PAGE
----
Community Councils – A Continuation

As seniors from Monticello High School participating in the Citizen Action Plan Project (CAP Project), we spent some time researching the issues around the Albemarle County Community Councils. We delved into questions such as “What are Community Councils and are they a good idea? More specifically, should we continue utilising them to get community input or do they slow the decision-making process down too much?”

The more we researched about these Community Councils, the more of a good idea we found them to be. For example, they allow for public input on projects that citizens wouldn’t normally be able to give ideas and opinions on as well as providing extra input for the people in charge who don’t know how the proposed project would affect the area as well as the residents of that area. One example of this is the 2007 Glenmore traffic light project, where community councils allowed the supervisors to adjust the developer’s plans to fit the citizen’s needs.

As we researched, however, we discovered a community of people who oppose the idea of Community Councils as strongly as we support them, saying that they slow down the development process needlessly. A key player that we kept running into was Neil Williamson, the President of the Free Enterprise Forum and author of several blog posts where he states that “The Community Councils should be eliminated and Albemarle County Land Use and other development applications should follow the approval process as set in state code” as well as “The Free Enterprise Forum believes the Community Councils have (since at least 2009) exceeded their authority and failed to add significant value beyond the Master Plan reviews”.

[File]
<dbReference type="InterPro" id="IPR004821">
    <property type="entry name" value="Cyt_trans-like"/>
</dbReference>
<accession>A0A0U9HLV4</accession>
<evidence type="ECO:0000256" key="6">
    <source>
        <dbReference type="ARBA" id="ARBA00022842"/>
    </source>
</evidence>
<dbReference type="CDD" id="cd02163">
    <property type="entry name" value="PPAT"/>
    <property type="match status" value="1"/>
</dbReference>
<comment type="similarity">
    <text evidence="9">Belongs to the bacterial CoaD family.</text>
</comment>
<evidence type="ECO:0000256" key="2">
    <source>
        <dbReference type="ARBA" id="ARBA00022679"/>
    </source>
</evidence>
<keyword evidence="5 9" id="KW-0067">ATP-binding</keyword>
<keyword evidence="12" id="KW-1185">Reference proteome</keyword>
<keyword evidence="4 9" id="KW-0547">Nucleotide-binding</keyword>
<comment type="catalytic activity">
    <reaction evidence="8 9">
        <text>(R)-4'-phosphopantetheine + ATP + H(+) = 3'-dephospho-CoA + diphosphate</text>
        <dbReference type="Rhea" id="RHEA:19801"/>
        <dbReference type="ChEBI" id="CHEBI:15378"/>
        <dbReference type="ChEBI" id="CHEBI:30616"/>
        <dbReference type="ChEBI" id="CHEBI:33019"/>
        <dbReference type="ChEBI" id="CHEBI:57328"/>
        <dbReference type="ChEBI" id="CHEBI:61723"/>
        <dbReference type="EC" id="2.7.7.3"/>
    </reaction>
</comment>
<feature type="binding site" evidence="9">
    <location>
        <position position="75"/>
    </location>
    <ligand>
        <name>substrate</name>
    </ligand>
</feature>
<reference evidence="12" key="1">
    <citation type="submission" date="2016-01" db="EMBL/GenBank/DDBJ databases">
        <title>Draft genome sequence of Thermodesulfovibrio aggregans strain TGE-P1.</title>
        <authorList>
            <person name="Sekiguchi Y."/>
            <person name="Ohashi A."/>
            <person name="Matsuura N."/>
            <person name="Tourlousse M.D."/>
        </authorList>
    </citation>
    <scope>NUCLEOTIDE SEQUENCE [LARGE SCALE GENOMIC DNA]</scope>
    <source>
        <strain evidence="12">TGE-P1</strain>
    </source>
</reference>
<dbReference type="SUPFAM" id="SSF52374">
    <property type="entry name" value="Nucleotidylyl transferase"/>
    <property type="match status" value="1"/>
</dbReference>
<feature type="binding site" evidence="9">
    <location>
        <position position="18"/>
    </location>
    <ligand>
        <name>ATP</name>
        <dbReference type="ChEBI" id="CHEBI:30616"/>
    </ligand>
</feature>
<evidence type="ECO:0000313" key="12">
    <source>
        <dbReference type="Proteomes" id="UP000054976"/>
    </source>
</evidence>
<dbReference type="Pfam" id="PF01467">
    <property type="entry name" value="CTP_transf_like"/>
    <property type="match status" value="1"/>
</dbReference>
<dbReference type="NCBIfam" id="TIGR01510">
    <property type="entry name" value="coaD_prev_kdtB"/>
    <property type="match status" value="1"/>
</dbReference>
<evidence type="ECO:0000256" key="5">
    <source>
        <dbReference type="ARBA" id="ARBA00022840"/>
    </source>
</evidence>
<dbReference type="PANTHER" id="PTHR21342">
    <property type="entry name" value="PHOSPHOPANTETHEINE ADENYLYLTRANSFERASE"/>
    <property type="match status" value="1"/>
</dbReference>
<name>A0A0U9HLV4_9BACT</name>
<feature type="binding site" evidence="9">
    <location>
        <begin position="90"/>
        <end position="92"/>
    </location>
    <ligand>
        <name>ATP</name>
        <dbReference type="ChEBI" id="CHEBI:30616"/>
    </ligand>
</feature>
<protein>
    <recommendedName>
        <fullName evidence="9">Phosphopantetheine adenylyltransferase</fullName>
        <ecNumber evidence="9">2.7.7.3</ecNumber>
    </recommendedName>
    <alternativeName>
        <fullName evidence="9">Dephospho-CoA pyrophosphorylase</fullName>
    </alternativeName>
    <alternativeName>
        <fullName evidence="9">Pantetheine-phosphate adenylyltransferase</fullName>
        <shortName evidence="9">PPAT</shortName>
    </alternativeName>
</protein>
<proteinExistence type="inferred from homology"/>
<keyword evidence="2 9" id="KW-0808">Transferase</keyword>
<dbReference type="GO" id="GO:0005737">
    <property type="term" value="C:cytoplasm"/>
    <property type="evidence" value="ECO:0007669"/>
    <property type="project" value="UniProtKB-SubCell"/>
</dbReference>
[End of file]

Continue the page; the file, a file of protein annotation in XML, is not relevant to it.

In rebuttal we offer some ideas and specific examples for improvement to make community councils and committees accessible to the community yet while still progressing in a timely manner. As the main argument was the inefficiency of the Councils, one particular improvement is to increase the time efficiency per major decision – which would also mean using the Council’s decision as more valuable and giving it some legal weight in the Supervisor’s final decision, since currently the votes mean very little and are merely advice given by the community. Another possible improvement would be a greater ease of access for the community (i.e more publicity, more participation) – as it took us a good amount of time to find any information on the Councils and a lot of organizations such as the League of Women Voters had not heard of them before.

Nevertheless, the community councils are still the best way for the community to provide its input – and for the consent of the governed to have its voice in our modern community.

Free Enterprise Forum Blog

By. Neil Williamson, President

As an organization, the Free Enterprise Forum is very active in many local public policy discussions.  I appreciated Charlottesville Tomorrow’s Sunday (3/15) article regarding our comments to the Albemarle County Board of Supervisors regarding community councils.

In the end, only the most tepid of reforms were passed (6-0).  The number of groups will be expanded.  Language discouraging voting was eliminated from the reforms at the request of the now renamed Community Committees.  I actually believe we may be worse off after the “reforms” than we were before.

I found it most interesting the Supervisors took issue with the concept of limiting the committees’ ability to vote.   This Board has applauded the US 29 Project Delivery Advisory Panel which seems to be functioning absent any voting or consensus.

On Tuesday, I received a call from a student at Monticello High School who was interested in our…

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